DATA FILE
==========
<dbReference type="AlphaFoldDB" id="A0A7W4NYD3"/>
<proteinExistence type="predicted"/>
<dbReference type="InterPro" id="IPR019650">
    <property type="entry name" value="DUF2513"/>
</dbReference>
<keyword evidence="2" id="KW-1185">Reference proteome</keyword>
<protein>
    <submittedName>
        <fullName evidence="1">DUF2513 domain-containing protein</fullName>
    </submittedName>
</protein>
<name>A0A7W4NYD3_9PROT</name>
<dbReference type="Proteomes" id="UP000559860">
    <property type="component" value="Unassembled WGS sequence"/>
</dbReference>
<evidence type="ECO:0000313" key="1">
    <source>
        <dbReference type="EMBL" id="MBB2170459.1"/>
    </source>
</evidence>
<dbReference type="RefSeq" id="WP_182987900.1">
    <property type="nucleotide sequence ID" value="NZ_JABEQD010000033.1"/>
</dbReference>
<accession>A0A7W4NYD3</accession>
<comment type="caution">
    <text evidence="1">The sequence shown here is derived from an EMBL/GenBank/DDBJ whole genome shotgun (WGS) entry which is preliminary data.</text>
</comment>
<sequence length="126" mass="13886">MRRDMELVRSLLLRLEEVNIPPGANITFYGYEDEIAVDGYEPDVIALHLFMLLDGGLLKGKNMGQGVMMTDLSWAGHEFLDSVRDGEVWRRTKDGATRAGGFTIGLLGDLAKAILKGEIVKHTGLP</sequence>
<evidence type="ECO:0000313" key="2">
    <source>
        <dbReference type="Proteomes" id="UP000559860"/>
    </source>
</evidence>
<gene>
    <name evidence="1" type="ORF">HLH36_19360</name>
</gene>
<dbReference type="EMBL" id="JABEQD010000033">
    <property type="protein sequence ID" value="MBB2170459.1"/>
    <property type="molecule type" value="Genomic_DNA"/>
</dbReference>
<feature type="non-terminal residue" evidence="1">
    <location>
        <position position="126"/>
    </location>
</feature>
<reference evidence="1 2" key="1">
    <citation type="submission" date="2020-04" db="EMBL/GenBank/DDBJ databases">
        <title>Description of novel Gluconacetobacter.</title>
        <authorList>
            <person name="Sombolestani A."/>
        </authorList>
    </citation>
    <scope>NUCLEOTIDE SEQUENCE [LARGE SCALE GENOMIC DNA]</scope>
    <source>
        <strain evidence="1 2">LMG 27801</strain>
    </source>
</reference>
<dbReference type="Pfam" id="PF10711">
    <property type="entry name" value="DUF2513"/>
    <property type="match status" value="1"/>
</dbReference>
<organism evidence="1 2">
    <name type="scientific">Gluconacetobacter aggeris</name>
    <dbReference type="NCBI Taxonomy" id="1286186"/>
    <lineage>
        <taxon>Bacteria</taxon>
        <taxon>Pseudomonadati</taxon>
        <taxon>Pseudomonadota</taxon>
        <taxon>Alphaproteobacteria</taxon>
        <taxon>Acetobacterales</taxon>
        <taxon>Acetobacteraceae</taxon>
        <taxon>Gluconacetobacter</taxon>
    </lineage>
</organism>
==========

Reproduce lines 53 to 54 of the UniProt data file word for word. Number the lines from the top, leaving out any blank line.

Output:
    <scope>NUCLEOTIDE SEQUENCE [LARGE SCALE GENOMIC DNA]</scope>
    <source>